Janet Yellen smiles after taking the oath of office as Chairman of the Board of Governors of the Federal Reserve System February 3, 2014 at the Eccles Building in Washington, DC. AFP PHOTO/Mandel NGAN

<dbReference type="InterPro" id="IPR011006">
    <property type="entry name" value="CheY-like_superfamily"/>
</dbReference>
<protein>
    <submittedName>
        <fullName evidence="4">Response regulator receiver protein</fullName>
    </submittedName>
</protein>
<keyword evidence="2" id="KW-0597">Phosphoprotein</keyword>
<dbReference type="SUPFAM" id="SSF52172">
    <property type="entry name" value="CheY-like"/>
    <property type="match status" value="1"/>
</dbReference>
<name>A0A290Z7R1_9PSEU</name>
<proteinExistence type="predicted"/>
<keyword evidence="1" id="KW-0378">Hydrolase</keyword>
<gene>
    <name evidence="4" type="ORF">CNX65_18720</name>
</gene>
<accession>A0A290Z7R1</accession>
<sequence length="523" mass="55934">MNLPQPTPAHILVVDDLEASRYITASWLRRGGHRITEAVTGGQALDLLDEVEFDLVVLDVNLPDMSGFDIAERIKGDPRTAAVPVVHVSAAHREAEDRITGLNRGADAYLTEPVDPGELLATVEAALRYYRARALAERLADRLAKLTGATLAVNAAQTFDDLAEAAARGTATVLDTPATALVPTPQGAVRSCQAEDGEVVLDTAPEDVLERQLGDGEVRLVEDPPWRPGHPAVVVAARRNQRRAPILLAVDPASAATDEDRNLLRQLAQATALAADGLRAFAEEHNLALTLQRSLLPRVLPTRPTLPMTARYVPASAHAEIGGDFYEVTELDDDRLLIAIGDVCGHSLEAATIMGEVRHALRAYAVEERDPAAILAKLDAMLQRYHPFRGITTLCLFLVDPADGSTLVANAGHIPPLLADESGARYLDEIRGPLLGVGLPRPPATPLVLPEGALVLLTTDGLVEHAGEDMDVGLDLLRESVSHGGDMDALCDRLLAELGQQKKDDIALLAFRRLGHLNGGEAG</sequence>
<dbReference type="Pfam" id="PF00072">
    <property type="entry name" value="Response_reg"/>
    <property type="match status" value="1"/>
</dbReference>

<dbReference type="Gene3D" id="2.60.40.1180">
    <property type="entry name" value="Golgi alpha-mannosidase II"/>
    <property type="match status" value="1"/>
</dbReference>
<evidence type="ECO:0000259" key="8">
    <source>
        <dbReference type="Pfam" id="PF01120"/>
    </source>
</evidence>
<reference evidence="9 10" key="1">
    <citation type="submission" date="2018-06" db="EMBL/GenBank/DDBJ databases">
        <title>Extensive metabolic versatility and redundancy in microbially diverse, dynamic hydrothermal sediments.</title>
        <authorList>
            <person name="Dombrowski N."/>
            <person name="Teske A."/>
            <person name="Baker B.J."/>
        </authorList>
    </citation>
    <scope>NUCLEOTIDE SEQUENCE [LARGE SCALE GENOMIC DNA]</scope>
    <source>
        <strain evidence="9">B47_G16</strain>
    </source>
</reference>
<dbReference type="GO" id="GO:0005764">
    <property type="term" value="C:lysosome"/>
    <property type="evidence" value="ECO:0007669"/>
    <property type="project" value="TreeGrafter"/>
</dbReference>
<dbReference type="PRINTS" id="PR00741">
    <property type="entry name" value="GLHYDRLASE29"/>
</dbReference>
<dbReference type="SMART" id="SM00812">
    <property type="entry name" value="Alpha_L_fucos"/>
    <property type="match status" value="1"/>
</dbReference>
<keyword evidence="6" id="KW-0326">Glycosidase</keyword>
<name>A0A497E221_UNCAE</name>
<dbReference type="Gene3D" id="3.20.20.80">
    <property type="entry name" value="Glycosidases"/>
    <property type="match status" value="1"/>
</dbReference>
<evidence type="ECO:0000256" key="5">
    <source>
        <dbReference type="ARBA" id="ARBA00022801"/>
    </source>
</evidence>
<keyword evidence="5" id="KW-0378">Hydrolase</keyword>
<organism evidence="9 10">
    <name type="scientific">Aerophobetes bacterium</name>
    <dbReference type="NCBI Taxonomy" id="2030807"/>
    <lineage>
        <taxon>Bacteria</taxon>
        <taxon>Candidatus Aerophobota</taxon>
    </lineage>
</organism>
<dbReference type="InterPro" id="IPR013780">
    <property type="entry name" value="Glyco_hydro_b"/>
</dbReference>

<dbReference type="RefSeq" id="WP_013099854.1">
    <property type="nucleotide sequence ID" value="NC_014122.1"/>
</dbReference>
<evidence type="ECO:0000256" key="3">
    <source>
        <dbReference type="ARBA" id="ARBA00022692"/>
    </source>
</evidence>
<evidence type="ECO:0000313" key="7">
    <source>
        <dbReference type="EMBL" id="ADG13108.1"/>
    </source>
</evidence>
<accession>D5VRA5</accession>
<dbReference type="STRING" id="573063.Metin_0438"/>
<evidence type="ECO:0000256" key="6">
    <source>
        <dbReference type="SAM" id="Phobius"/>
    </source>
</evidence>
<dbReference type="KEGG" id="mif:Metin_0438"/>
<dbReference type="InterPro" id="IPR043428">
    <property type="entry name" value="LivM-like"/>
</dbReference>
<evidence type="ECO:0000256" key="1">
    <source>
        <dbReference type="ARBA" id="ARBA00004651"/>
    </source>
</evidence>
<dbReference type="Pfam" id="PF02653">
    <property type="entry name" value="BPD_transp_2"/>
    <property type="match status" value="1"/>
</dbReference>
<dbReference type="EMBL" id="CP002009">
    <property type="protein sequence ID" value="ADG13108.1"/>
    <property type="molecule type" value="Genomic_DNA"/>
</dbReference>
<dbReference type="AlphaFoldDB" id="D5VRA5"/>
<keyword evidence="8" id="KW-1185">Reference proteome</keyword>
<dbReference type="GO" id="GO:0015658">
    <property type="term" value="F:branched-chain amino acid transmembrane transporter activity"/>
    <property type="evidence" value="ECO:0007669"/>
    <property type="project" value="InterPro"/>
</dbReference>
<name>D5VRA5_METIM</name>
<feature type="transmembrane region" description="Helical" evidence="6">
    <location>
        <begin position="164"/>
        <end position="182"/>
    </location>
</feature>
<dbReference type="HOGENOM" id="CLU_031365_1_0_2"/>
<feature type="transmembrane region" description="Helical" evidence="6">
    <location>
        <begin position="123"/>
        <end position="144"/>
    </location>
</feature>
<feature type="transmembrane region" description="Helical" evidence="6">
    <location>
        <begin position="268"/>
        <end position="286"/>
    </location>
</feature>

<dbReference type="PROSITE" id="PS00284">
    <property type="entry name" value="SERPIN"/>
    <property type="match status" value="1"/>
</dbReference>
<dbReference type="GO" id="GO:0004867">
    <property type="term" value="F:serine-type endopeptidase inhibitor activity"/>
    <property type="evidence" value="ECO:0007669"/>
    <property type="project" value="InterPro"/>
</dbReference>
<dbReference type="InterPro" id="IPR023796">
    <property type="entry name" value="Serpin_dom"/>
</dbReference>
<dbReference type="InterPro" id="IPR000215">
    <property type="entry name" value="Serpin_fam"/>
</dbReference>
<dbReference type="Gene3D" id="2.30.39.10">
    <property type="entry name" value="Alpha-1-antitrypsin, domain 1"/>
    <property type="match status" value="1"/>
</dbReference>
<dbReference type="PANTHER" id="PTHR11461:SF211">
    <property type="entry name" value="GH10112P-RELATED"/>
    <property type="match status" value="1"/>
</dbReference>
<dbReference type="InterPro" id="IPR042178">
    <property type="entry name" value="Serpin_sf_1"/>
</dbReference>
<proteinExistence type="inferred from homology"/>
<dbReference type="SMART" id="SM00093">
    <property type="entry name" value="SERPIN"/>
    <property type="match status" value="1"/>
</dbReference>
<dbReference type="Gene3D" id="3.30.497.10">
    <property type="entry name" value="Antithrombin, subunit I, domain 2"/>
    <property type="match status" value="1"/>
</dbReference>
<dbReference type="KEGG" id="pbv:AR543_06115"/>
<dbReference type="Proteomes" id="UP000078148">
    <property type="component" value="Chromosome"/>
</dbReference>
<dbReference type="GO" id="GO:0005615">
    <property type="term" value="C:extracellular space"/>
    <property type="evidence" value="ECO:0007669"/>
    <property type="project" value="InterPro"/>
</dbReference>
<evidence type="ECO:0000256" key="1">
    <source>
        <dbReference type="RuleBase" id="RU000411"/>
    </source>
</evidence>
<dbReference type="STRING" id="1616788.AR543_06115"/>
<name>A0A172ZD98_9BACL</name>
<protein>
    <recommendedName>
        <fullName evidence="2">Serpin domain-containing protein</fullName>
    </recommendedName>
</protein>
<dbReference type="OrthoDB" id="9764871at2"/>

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Janet Yellen looks to be taking one page out of Alan Greenspan's playbook while tearing up another as she plots monetary strategy for 2015 and beyond.Yellen stressed to reporters on Sept. 17 that the Fed's actions would depend on how the economy evolves.Yellen's strategy has its risks.William C. Dudley, New York Fed president, drew attention to the central bank's aims in a Sept. 22 interview. Rather than expressing concern that pushing unemployment below its natural level would lead to dangerous price pressures, Dudley argued it might be necessary to raise inflation to the Fed's 2 percent target. As measured by the personal consumption expenditure price index, inflation was 1.6 percent in July and has been below the central bank's goal for more than two years.Greenspan countenanced a drop in the unemployment rate to a 30-year low of 3.8 percent in April 2000 as he probed how hot the economy could run without triggering too much inflation.Even if the Fed manages to keep inflation under control as it pursues a lower jobless rate, the central bank could still risk stoking dangerous asset bubbles by keeping monetary policy loose.The central bank then raised rates in 25-basis-point increments for 16 straight meetings.
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